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In the first line of the original paper for AIC (1973) "Information Theory and an Extension to Maximum Likelihood Principle", there is the following statement:

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I'm wondering if the underlined red Expectation symbol is necessary (adds anything I'm not aware of). As far as I can tell, this is just a statement of traditional cross-entropy term in information theory, i.e.:

\begin{equation} \mathbb{E}_{X\sim P(X)}[\log Q(X)] = \int_{\mathcal{X}} p(x)\log q(x) dx, \end{equation}

and under this definition that additional $\mathbb{E}[\cdot]$ does not need to be there, or am I missing something subtle?

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I've thought about this a lot (I am OP), and I've come up with the following conclusion through my readings:

Consider RV $X$ distributed wrt a density $f(x\mid\theta_0)$ (some observed) Here we assume the data can be generated through a parameterization (justify the presence of conditioning), and that in particular samples wrt $X$ are generated wrt a true parameter $\theta_0$.

Consider similarly a new RV for some new data, $Z$, distributed wrt density $f(z\mid \theta_0)$ (and thus generated through the same underlying process as $X$). However we will use this $Z$ to form an estimator for $\theta_0$, which is $\hat{\theta}(Z)$, denoted as $\hat{\theta}$ for short. Moreover consider $X$ and $Z$ to be separate (i.e. independent draws).

Akaike attempts to work with the following expected log-likelihood, $\mathbb{E}_{(X,Z)}[\log f(X\mid \hat{\theta})] = \mathbb{E}_{Z}\mathbb{E}_{X}[\log f(X\mid \hat{\theta})]$ (law of iterated expectation with $X\perp Z$). Remembering that $X$ has associated density $f(x \mid \theta_0)$, we thus arrive at:

\begin{equation} \mathbb{E}_{(X,Z)}[\log f(X\mid \hat{\theta})] = \mathbb{E}_{Z}\left[\int_{\mathcal{X}} f(x | \theta_0)\log f(x\mid \hat{\theta}) dx \right] \end{equation}

Indeed this acts like a form of "mean cross entropy" where we are averaging the estimator $\hat{\theta}$ across the randomness of $Z$. The purpose of AIC is to minimize such a discrepancy (as the naive MLE would select $\hat{\theta} = \arg \min f(z\mid \theta_0)$).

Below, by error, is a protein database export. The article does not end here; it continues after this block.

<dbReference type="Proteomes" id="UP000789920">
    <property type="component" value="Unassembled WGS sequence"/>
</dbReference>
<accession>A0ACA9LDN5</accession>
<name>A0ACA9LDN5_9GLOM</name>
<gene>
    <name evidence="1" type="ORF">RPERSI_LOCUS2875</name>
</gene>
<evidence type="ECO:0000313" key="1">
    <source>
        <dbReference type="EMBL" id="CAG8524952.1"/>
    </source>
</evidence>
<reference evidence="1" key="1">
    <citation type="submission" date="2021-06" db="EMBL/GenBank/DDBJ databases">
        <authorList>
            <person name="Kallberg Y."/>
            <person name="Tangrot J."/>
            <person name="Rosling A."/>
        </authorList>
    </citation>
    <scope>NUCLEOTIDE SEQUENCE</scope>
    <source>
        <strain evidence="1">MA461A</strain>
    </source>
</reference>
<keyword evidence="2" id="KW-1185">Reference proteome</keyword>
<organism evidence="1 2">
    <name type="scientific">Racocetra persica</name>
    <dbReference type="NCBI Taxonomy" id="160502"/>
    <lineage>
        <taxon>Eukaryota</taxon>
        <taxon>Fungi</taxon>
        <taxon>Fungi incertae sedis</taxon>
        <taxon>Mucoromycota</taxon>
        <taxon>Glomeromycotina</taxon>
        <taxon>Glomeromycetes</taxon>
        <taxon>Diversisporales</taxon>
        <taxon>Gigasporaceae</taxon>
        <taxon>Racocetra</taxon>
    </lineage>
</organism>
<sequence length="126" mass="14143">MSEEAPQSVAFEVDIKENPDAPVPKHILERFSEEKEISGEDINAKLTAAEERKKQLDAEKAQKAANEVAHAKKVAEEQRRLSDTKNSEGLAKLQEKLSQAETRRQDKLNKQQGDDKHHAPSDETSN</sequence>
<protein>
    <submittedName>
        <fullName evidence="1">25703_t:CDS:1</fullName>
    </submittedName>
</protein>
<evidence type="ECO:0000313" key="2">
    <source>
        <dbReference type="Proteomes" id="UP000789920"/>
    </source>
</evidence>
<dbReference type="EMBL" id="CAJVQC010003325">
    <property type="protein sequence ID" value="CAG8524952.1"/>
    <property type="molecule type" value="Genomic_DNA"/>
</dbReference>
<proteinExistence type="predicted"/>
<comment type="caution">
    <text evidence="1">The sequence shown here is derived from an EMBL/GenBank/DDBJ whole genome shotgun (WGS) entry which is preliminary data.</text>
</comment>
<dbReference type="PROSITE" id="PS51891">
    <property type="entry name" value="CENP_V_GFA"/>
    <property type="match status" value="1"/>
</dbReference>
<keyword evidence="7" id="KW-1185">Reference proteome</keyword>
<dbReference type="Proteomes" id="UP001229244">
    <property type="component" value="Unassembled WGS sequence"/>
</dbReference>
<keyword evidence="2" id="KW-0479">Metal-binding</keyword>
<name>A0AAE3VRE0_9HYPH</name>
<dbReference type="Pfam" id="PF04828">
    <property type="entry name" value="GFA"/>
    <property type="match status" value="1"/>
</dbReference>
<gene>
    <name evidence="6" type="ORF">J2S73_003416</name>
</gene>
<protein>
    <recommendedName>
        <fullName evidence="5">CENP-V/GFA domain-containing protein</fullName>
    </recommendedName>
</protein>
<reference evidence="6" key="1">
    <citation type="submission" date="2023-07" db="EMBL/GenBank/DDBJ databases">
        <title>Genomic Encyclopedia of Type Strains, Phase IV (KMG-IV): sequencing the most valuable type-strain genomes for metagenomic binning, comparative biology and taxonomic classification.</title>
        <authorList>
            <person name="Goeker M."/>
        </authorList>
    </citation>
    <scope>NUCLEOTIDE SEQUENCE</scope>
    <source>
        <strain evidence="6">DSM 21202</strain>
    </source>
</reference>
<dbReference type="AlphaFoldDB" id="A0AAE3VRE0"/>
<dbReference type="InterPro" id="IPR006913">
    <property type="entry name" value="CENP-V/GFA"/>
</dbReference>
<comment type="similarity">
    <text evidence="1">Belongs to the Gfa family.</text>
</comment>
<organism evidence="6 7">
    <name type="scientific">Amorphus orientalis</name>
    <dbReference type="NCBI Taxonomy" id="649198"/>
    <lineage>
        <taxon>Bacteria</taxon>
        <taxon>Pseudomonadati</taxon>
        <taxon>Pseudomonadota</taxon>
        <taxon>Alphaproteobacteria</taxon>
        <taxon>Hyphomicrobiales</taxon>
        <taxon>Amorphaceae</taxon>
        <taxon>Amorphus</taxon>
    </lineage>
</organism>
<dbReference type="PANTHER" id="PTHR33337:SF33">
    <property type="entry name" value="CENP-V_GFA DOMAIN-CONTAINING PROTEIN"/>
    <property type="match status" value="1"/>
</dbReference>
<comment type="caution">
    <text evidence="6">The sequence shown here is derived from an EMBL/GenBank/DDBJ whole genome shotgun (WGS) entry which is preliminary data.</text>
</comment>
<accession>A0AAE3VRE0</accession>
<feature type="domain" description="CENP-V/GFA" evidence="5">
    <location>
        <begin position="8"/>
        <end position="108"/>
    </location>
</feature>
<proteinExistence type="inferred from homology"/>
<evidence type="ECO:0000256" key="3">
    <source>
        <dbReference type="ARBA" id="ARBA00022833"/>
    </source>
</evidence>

Indeed it was very subtle!

I like this answer also provided (linked below). It has a lot of parallel intution wrt the two datasets mentioned. The extension to the train/test split is particularly cool, and how AIC tries to approximate this in a single sample

AIC with test data, is it possible?

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I think you are correct: strictly speaking there should be no $\mathbb{E}$ before the integral term (which, by the way, also appears in equation 1.2, but not in equation 2.1). There is one way to see it: the best estimate $\hat{\theta}$ of the ground truth value $\theta$ will be the one that will minimize the Kullback-Leibler divergence between the estimated distribution $f(x|\hat{\theta})$ and the true distribution $f(x|\theta)$: $$ D_{KL} = \int_x f(x|\theta) \log f(x|\theta) - \int_x f(x|\theta) \log f(x|\hat{\theta}) $$

The second integral in the right-hand side is the only one that depends on $\hat{\theta}$, and it needs to be maximized to minimize the $D_{KL}$, hence the statement prior to equation 1.1.

But adding the $\mathbb{E}$ symbol is not wrong in itself. Indeed, the integral $\int_x f(x|\theta) \log f(x|\hat{\theta})$ is only a function of $\hat{\theta}$ and $\theta$ (and not of $x$), so averaging over $x \sim f(x|\theta)$ is going to leave it unchanged.

I would be happy to see if someone has a different opinion on this.

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  • $\begingroup$ Thanks for your contribution. See my answer and let me know what you think! $\endgroup$ – tisPrimeTime May 13 at 10:56

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